Writer’s Block With C.L. Taylor

SOPHIE GRENHAM talks to C.L. TAYLOR about growing up in ARMY CAMPS, how she moved from ROMCOM TO CRIME and why she loves WRITING RETREATS …

Jim Ross

C.L. Taylor was born in Worcester, England, and spent most of her childhood living in a number of army camps in the UK and Germany. Also known as Cally Taylor, she has enjoyed a thriving writing career that has worked its magic on both the romantic and crime fiction markets. Cally holds a degree in Psychology from the University of Northumbria and had built a career in instructional design and e-Learning before leaving in 2014 to become a full-time author.

In 2005 Cally first dipped her toe into the craft by penning short fiction. Her work has since been published in many magazines and has won several short story competitions. Her romantic comedy novels have been translated into fourteen languages. Heaven Can Wait (2009, Orion) was a bestseller in Hungary and China and Home for Christmas (2011, Orion) was made into a feature film by JumpStart Productions. It was while Cally was on maternity leave that darker material entered her imagination and prompted a transition into the crime genre.

As C.L. Taylor, she is the Sunday Times bestselling author of four compulsive psychological thrillers: The Accident (2014), The Lie (2015), The Missing (2016) and this year, The Escape, all published by HarperCollins. The books have collectively sold over a million copies internationally, with over twenty foreign language translations. The Lie has been optioned for television by The Forge, who produced National Treasure featuring Robbie Coltrane.

The Escape (€8.99) is available now from all good bookshops. C.L. Taylor has written a Young Adult thriller, The Treatment, which will be published by HarperCollins in October 2017.

C.L. Taylor lives in Bristol with her partner and her young son.

On home

I live in Knowle in South Bristol. It’s quite a suburban part of Bristol, just twenty minutes walk from the train station, with three leafy parks nearby and a shopping centre almost round the corner from our house. There’s a very friendly vibe to the neighbourhood – lots of families with young children and retired older people – always someone to say hello to in the street. Daily life involves walking my son to school via the park then returning home to take out our one year old Cockapoo, Lily. Once Lily has been walked it’s time for me to work on a book. I get about four hours to write then it’s time to pick up my son again.

On roots

My dad was in the army so I spent the majority of my childhood living in army camps in the UK and Germany. When I think of my childhood I think of the rumble of trucks, the colours brown, green and tan, the NAAFI shopping centre and blocks of two floor flats arranged in a square with a grassy play area in the middle. The army base in Hohne, Germany where I lived as a teenager had a lake in the centre. I’d walk there with friends at night and we’d lie on the tiny pier beside the lake, stare up at the stars and smoke illicit cigarettes as we put the world to rights.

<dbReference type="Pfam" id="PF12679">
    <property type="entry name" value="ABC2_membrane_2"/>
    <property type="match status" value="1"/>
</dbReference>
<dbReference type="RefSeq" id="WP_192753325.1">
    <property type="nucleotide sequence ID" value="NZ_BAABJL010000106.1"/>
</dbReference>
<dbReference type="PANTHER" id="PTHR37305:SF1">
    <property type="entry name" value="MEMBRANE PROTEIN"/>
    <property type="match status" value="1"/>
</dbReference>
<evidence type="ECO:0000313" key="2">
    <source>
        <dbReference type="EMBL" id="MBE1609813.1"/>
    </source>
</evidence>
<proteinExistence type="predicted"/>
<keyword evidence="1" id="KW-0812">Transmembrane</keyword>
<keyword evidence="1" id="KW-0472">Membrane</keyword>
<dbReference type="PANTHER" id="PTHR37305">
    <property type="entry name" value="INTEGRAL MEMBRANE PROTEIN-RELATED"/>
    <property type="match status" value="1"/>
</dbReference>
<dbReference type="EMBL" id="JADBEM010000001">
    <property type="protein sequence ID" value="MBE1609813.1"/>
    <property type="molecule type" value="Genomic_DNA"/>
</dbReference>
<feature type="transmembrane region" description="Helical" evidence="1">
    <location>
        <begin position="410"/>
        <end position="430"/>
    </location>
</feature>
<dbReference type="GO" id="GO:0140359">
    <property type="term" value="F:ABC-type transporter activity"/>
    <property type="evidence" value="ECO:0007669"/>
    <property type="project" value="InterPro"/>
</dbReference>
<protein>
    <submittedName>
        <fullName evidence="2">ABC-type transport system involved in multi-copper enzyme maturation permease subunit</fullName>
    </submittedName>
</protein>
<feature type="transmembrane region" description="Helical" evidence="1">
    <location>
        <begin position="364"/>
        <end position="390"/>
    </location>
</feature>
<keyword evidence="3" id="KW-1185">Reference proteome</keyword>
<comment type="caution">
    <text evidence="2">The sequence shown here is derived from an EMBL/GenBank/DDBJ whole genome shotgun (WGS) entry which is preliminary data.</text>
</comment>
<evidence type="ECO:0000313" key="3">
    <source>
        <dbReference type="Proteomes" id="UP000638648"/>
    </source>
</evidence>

On Brighton

I lived in Brighton for thirteen years and left to move in with my partner in Bristol. Brighton is an amazing place and I made the most wonderful memories there. If you visit I recommend heading down to the seafront. Spend some time on the pier playing the penny arcades and then head for my favourite pub – The Fortune of War. If it’s a sunny day sit outside with your drink and stare out to sea. If it’s rainy sit in the upstairs picture window and do the same. It’s a gorgeous view and there’s something very calming about watching the waves and the sunlight bouncing off the water.

On creating

After years of writing at a desk in my bedroom or in the utility room with the washing machine rumbling beside me I finally have a ‘room of my own’. I write in my study, which is next to our living room. It also doubles up as our guest bedroom and a home to my treadmill so it’s a very cluttered room. I am surrounded on three sides by book cases and I’ve got so many books most of the shelves are double stacked. I’ve got a lot of artwork on the walls – a framed photo of my son swimming underwater as a baby, two paintings of the sea, a huge reproduction of the cover of Brave New World by Aldous Huxley and a framed film poster of Home for Christmas – the independent feature film of my second romantic comedy. I also have three framed prints of my book covers that were sent to me by my publisher.